Arthur Read, the spectacular bespectacled aardvark, stars in this children's series about growing up. Typical childhood problems such as bratty siblings, schoolyard bullies and classroom cliques are addressed by this popular program which has been running for 20 years on PBS. Developed from Marc Brown's beloved books, Arthur reminds us all of how it feels to be 8 years old. Just like your average kid, Arthur overcomes the dreaded obstacles of third-grade life, such as his tough teacher Mr. Ratburn, bullies, and mountains of homework. At home, Arthur must also face the pint-sized terror known as his sister Dora Winifred, or D.W. for short. Everything between these two is a struggle; such as who gets control of the television remote, or who can play their Crazy Bus CD. Arthur often relies on his best friend Buster Baxter, a rabbit.
#21 - Mercy Street
Based on real events, Mercy Street takes viewers beyond the battlefield and into the lives of a distinctive cast of characters — doctors, nurses, contraband laborers and Southern loyalists — realizing the chaotic world of Union-occupied Alexandria, Virginia, and the Mansion House Hospital in the early years of the Civil War.
#22 - Daniel Tiger's Neighborhood
A new animated continuation to Mr. Rogers' Neighborhood, where all the original characters are now grown up with their own preschool-aged children.
#23 - Dinosaur Train
Friendly dinosaurs climb aboard a train to visit different times throughout the prehistoric age, learning about dinosaurs and having fun adventures.
#24 - Triumph of the Nerds
It happened more or less by accident; the people who made it happen were amateurs; and for the most part they still are. From his own Silicon Valley garage, author Bob Cringely puts PC bigshots and nerds on the spot, and tells their incredible true stories. Like the industry itself, the series is informative, funny and brash.
#25 - Once Upon A Time
A children's show centering around a witch named Kerfumbly, who has kidnapped a librarian named Marion, and holds her prisoner in her dungeon. In each episode, Kerfumbly demands a different kind of story from Marion, who gathers materials from the dungeon, puts them into a machine, and out pops a book. Marion then reads the book to the audience while illustrations of the story are shown on the screen. This show was filmed in Omaha, Nebraska for Nebraska Public Television, and was shown widely in the late 1970's and early 1980's.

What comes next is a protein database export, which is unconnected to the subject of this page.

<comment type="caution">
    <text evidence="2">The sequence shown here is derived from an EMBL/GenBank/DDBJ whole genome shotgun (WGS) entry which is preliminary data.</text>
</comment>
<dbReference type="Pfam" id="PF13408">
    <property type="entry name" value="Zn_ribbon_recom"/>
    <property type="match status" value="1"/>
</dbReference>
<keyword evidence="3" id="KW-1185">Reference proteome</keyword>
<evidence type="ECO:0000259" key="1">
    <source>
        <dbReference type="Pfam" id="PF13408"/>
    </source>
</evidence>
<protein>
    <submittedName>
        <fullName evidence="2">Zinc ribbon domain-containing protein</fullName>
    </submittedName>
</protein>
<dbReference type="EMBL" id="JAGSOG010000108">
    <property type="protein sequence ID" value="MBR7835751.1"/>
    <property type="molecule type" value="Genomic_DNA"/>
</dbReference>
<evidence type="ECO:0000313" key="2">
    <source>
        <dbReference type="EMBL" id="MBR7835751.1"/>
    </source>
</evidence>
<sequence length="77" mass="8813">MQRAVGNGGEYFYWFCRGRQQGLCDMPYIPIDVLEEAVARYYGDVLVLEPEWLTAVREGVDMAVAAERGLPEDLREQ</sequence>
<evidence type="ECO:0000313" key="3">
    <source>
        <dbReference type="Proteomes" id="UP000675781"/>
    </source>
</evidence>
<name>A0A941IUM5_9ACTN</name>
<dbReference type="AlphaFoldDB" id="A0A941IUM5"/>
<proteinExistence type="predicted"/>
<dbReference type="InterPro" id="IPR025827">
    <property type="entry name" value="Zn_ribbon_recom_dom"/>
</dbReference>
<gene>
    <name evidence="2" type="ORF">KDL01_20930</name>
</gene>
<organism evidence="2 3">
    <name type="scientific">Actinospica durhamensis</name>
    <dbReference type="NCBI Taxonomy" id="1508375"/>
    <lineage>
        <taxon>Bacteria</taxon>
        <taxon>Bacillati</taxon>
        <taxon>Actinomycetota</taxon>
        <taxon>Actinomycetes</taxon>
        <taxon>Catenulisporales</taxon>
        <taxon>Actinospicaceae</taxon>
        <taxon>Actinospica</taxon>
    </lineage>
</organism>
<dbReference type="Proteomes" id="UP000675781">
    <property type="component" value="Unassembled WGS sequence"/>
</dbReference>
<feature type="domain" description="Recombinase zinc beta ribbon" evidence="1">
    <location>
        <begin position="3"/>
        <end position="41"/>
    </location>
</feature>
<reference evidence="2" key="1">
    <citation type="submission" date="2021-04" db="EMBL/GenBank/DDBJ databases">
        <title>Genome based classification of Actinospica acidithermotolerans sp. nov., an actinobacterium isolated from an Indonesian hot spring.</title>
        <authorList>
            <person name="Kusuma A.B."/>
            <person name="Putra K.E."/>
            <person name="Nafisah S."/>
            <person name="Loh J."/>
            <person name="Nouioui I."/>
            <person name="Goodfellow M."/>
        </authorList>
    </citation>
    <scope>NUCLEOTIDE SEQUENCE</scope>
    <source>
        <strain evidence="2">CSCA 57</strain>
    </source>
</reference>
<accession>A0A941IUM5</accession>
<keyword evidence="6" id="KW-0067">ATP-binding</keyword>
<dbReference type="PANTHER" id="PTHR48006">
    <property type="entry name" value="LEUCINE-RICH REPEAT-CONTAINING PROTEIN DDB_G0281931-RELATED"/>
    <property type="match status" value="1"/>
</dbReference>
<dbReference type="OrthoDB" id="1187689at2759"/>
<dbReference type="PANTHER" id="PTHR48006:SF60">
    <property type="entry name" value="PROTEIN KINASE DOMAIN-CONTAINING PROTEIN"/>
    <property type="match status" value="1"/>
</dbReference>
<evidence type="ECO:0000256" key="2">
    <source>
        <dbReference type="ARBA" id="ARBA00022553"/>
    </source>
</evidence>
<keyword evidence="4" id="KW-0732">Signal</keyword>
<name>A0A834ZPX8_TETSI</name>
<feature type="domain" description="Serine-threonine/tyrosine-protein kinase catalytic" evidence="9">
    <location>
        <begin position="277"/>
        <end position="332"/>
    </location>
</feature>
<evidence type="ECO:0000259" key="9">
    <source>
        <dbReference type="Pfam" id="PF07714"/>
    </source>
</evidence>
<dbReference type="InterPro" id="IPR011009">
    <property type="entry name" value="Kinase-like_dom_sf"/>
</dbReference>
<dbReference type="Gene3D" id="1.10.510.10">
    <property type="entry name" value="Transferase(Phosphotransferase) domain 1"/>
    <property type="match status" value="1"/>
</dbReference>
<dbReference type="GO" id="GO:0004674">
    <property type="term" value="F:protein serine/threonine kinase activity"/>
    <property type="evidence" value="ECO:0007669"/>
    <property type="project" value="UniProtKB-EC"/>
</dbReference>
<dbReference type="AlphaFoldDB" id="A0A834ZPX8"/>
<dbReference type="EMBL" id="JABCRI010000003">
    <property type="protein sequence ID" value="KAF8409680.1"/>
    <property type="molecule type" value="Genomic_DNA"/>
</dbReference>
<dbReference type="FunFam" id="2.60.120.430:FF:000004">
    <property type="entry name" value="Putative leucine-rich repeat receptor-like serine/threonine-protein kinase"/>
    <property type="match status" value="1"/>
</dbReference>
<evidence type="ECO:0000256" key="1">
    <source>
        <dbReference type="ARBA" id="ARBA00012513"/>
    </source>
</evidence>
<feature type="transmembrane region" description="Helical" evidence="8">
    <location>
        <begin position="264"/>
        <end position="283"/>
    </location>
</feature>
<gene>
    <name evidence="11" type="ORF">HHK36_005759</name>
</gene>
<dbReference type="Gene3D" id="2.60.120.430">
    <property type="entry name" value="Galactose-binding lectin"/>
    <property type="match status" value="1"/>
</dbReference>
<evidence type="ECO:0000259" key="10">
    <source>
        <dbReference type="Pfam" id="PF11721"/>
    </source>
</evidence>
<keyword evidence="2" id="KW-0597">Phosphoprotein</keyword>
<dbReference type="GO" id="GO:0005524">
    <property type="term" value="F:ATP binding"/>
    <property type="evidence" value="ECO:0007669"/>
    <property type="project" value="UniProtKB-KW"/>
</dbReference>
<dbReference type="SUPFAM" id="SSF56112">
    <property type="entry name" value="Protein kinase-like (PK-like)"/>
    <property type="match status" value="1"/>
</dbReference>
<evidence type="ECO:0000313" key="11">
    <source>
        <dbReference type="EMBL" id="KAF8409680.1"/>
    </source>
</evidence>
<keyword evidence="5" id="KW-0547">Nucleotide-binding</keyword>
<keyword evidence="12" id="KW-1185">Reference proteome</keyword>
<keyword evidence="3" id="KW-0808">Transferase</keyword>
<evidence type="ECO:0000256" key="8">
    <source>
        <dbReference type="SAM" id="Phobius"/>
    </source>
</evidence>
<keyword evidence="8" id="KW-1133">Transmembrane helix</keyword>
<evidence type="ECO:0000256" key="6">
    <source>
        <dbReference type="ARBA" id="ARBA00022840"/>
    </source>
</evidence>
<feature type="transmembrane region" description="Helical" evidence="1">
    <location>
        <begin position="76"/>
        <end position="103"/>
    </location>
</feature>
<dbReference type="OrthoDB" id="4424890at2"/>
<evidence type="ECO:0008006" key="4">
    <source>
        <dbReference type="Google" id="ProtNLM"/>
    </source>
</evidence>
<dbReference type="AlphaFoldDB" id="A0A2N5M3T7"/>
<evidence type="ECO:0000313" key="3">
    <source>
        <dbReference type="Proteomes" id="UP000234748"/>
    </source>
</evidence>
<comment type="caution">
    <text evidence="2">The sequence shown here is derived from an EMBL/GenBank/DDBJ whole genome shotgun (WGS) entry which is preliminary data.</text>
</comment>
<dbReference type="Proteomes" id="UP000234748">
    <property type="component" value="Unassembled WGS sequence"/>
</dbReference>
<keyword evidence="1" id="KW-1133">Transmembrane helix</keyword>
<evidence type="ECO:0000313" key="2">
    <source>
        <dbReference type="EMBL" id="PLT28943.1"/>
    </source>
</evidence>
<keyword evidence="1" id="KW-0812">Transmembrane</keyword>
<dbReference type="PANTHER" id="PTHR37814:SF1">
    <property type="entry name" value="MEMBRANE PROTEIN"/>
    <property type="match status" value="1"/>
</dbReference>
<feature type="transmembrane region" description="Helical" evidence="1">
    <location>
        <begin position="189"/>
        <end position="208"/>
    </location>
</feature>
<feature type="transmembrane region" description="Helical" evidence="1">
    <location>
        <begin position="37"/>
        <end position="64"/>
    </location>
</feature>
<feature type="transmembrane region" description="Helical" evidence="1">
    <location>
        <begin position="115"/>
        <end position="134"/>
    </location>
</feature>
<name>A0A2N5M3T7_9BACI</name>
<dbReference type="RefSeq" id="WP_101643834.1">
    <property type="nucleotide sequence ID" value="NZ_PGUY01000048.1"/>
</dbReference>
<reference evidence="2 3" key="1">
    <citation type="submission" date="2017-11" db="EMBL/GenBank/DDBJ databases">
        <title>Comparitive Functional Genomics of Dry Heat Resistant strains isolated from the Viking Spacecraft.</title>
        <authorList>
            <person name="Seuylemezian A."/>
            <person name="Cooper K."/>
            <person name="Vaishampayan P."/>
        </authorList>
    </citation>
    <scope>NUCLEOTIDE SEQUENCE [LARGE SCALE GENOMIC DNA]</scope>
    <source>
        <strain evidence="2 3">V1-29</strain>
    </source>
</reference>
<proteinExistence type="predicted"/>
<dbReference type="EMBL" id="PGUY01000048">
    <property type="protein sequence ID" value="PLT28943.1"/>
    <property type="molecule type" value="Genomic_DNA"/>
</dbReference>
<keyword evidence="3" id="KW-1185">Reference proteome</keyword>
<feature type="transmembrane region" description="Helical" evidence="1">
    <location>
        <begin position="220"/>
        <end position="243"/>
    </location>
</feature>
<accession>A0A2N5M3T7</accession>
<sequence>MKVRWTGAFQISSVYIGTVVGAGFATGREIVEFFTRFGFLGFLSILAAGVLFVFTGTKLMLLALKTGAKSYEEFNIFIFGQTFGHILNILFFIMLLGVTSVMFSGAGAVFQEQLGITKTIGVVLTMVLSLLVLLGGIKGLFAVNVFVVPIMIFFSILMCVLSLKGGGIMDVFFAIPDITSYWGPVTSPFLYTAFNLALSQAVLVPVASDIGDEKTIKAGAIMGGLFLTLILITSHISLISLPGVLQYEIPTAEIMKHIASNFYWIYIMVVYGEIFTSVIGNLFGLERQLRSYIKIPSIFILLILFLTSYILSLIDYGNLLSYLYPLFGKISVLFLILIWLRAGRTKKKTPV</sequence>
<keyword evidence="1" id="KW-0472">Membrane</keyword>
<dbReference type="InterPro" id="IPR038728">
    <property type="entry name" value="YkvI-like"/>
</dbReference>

#26 - PBS Specials
The Public Broadcasting Service (PBS) is an American non-profit public broadcasting television service with 354 member TV stations in the United States which hold collective ownership. However, its operations are largely funded by the Corporation for Public Broadcasting. Its headquarters are in Arlington, Virginia. PBS is the most prominent provider of programming to U.S. public television stations, distributing series such as PBS NewsHour, Masterpiece, and Frontline. Since the mid-2000s, Roper polls commissioned by PBS have consistently placed the service as America's most trusted national institution. However, PBS is not responsible for all programming carried on public TV stations; in fact, stations usually receive a large portion of their content (including most pledge drive specials) from third-party sources, such as American Public Television, NETA, and independent producers.
#27 - Rick Steves' Europe
Rick Steves has been the "travel guinea pig" for American Public Television since Travels in Europe with Rick Steves debuted in April of 1991. In his program, Rick shows some out-of-the-way places the average traveler misses, offers countless travel tips, and always enjoys being immersed in the adventure.
#28 - New Scandinavian Cooking
The best of Nordic cuisine and culture come to life in New Scandinavian Cooking. The show broadens the scope of Scandinavian cuisine to encompass the delicacies and destinations of the entire Nordic region, including Finland, Norway, Sweden, Denmark, and Greenland— and even brief forays to Iceland and the Cognac region of France. A rotating cast of Scandinavia’s best-known cooking personalities guide viewers through each adventure. These charming and enlightening hosts share the culinary highlights, history and unusual ingredients of Nordic cuisine. In each episode, one host embarks on a culinary adventure to intriguing locations in the Nordic countries and beyond before creating tantalizing recipes outdoors, against majestic backdrops.